President Barack Obama
Pablo Martinez Monsivais, Associated Press
Election countdown: Whatever could go wrong?
- Article by: URI FRIEDMAN
- Foreign Policy
- May 28, 2012 - 9:58 PM
Prevailing wisdom is that the economy, not foreign policy, will determine who becomes the next president of the United States. When voters were asked in a Washington Post-ABC News poll this week what the most important issue was for them in choosing a president, 52 percent said jobs and the economy.
Foreign-policy issues such as terrorism and the war in Afghanistan each mustered a measly 1 percent. But every politician lives in fear of that 3 a.m. phone call that can upend the best-laid campaign plans.
Here are five global events that could send the U.S. election careening along a very different path:
SHOWDOWN WITH IRAN
If diplomatic efforts and sanctions fail to wring meaningful concessions from Iran, there's an outside chance that Israel -- or, in a less likely scenario, the United States and its allies -- will conclude that military action is the only way to halt Iran's nuclear advances (some have even suggested that it's in Israel's interests to strike Iran's nuclear facilities in the run-up to the U.S. election).
Americans see Iran as the country that represents the greatest threat to the United States, and a recent Pew poll found that 63 percent of Americans are willing to go to war if necessary to prevent Iran from developing nuclear weapons -- a measure that Romney has promoted more aggressively than Obama has, although both candidates have said that all options are on the table.
Some market analysts estimate that a military conflict with Iran could push gas prices in the United States to between $5 and $6 per gallon, jeopardizing the country's fitful economic recovery. The last five times gas prices have spiked during a U.S. presidential campaign, the incumbent party has lost the election.
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Fear is widespread that Greece will default on its debt and exit the eurozone, which could spread contagion in southern Europe and plunge the global economy back into recession. But there's a debate about the extent to which the European debt crisis will influence the U.S. election
If a Greek exit precipitates the collapse of the eurozone, Brookings Institution scholar William Galston argues in the New Republic, it will be disastrous for Europe and the United States. But he adds that U.S. GDP growth would probably slow and the unemployment rate would likely stagnate even if the European monetary union remains intact after Greece's departure.
"These developments would make it harder for Obama to argue that we're heading in the right direction, and ... I suspect that economic growth at these depressed levels would mean victory for Mitt Romney," he writes.
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China's slowing economic growth -- which dropped to a nearly three-year low of 8.1 percent in the first quarter of 2012 -- has prompted Chinese leaders to pledge new measures to stimulate domestic demand and commentators to warn of an impending economic crisis in the country.
This week, the World Bank cautioned that a recession in Europe could take a heavy toll on the Middle Kingdom, which in turn could stifle growth in other East Asian nations.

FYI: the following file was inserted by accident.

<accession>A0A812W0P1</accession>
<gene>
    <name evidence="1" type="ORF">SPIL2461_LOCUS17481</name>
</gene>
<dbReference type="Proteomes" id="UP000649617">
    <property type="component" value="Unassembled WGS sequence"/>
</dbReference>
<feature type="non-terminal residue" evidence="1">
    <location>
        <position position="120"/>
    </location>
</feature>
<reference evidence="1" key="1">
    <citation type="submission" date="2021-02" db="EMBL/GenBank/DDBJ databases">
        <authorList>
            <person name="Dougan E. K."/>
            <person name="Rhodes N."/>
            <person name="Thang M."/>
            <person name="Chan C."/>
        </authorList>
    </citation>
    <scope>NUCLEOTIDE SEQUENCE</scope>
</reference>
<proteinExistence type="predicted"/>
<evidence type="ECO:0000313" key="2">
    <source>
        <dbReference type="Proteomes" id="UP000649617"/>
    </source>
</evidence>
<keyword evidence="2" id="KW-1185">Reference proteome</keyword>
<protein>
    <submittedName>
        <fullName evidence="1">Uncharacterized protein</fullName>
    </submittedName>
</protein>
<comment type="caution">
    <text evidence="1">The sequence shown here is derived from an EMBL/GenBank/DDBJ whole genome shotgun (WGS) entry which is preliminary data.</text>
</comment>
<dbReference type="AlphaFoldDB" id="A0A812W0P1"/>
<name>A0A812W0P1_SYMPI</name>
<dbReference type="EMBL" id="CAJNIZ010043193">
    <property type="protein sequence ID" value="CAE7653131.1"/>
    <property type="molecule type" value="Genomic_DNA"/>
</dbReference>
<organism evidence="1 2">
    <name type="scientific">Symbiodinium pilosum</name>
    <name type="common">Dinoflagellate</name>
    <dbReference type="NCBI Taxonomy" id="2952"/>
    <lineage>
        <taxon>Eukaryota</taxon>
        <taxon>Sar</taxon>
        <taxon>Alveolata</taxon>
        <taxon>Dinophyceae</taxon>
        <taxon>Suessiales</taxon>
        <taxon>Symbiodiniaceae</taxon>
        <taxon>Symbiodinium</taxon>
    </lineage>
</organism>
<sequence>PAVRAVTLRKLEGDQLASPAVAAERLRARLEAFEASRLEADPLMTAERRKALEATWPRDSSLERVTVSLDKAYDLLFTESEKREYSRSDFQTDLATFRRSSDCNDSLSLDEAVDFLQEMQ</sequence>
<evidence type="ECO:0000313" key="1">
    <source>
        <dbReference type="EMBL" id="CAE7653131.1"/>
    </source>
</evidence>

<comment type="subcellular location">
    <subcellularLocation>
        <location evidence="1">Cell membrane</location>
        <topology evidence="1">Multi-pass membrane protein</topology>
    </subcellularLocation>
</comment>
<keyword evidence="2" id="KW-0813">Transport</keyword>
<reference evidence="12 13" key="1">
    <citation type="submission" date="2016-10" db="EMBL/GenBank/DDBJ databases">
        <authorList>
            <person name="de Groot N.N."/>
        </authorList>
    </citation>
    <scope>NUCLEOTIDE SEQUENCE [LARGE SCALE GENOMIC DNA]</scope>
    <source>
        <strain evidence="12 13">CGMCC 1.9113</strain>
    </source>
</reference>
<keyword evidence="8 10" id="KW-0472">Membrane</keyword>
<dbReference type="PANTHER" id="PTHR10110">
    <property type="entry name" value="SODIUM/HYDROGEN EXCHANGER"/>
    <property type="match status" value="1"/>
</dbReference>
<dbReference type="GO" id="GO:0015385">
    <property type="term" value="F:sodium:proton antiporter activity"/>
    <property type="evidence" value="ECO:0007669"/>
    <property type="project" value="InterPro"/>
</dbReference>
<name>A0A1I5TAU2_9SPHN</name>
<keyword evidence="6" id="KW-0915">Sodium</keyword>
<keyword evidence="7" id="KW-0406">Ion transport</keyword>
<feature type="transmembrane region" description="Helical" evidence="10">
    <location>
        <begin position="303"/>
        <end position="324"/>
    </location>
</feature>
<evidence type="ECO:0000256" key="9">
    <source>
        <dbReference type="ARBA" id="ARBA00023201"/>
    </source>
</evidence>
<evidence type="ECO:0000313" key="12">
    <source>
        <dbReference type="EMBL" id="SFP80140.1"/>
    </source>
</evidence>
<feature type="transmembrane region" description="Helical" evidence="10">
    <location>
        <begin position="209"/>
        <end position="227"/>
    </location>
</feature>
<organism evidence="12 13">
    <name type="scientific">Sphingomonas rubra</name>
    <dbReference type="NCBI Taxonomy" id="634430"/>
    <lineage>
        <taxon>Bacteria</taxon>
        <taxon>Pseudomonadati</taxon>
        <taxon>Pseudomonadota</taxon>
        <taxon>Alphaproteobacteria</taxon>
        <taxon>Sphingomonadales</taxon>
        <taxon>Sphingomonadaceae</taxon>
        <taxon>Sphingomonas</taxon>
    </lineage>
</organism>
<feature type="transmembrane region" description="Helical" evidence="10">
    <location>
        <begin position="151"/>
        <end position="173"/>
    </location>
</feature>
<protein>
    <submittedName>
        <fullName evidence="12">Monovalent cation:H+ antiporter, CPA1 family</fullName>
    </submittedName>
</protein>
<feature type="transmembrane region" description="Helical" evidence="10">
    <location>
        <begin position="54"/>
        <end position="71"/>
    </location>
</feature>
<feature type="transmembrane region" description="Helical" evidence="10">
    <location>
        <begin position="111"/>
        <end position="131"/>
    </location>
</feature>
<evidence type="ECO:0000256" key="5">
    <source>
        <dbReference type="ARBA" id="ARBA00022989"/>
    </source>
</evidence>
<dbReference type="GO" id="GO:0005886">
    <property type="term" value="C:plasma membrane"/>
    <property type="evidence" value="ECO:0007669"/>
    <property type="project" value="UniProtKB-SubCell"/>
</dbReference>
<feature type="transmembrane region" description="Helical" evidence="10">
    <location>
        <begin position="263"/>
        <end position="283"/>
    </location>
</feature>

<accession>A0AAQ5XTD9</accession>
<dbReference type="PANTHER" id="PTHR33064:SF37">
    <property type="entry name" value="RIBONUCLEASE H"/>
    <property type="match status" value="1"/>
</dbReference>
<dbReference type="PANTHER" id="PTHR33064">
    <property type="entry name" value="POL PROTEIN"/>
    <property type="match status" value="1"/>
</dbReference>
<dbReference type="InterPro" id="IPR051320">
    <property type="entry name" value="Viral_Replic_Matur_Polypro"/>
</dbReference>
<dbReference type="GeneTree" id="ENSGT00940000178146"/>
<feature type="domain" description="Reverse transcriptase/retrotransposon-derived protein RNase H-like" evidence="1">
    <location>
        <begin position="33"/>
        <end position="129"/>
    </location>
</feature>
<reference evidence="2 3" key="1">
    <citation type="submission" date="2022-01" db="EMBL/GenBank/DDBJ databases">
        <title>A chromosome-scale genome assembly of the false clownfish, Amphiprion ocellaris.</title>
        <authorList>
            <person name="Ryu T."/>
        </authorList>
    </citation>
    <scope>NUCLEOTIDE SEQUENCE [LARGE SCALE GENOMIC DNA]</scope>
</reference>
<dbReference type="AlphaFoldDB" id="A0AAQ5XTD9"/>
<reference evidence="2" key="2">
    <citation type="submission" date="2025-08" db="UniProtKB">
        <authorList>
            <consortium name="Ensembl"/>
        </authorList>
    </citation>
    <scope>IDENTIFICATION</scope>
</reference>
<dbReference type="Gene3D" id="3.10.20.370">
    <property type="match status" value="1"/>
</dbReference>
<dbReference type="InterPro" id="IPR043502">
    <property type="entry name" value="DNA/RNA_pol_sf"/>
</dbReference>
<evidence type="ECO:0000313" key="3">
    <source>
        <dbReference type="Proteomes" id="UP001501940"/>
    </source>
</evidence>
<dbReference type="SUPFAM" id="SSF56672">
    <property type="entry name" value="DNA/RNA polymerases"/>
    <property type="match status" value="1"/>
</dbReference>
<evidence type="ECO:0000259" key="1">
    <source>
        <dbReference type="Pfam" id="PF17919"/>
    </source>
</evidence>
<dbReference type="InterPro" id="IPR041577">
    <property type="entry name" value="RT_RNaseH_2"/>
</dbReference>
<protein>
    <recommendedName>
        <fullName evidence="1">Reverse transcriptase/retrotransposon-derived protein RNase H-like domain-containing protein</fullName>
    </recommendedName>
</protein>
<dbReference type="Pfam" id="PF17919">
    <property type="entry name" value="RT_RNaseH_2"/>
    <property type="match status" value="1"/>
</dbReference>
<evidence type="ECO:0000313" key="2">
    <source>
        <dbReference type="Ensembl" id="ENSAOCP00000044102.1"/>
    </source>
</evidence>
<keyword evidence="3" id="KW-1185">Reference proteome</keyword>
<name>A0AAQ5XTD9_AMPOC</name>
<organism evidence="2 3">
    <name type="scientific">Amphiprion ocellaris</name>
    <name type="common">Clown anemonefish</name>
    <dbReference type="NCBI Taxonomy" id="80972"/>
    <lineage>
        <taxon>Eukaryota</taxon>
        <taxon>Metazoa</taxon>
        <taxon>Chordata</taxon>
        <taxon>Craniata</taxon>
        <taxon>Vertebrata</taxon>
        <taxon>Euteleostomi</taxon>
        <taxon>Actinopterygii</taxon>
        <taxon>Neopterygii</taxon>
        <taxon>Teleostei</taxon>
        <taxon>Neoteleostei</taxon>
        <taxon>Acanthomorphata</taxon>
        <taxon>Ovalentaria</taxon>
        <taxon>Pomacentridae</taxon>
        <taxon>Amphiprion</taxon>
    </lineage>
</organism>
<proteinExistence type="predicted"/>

But when Beijing sneezes, does Washington catch a cold? China's sluggish growth poses a "substantial risk" to the United States as the general election approaches, Campbell Harvey, a professor at Duke University, told CNN this week. "You don't need a lot to knock us out of recovery."
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The United States has not suffered a major terrorist attack during Obama's presidency, and the administration has foiled several plots. The president has taken out several high-profile terrorists through drone strikes and has touted the killing of Osama bin Laden as one of his signal achievements -- much to Romney's chagrin.
But an attack on American soil could instantly shatter the armor Obama has built up on national security, reverse the public's declining concern about terrorism, and transform the campaign. And such a scenario isn't out of the question. Two of the most high-profile attacks in recent years -- the Christmas Day bombing attempt in 2009 and the Times Square bombing attempt in 2010 -- were thwarted by luck as much as anything else.
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THE UNKNOWN UNKNOWN
There's a reason we call the "October surprise" what we do. Sometimes (though admittedly not often) we simply don't know what will tilt the results of a race until Election Day is upon us. The term "October surprise" dates to 1972, when National Security Advisor Henry Kissinger declared less than two weeks before the presidential election that peace was "at hand" in Vietnam -- comments that were credited with helping President Richard Nixon resoundingly defeat George McGovern (though in truth Nixon didn't need much help).
In other words, we have a ways to go until November, and anything from security in Afghanistan to violence in Syria to elections in Venezuela (ominously scheduled for October) could emerge as a game-changer.
When the 2008 presidential election got underway, everyone assumed that foreign policy -- specifically the war in Iraq -- would be the dominant issue. But then the global financial crisis hit. It's too early to rule out the reverse happening in 2012.
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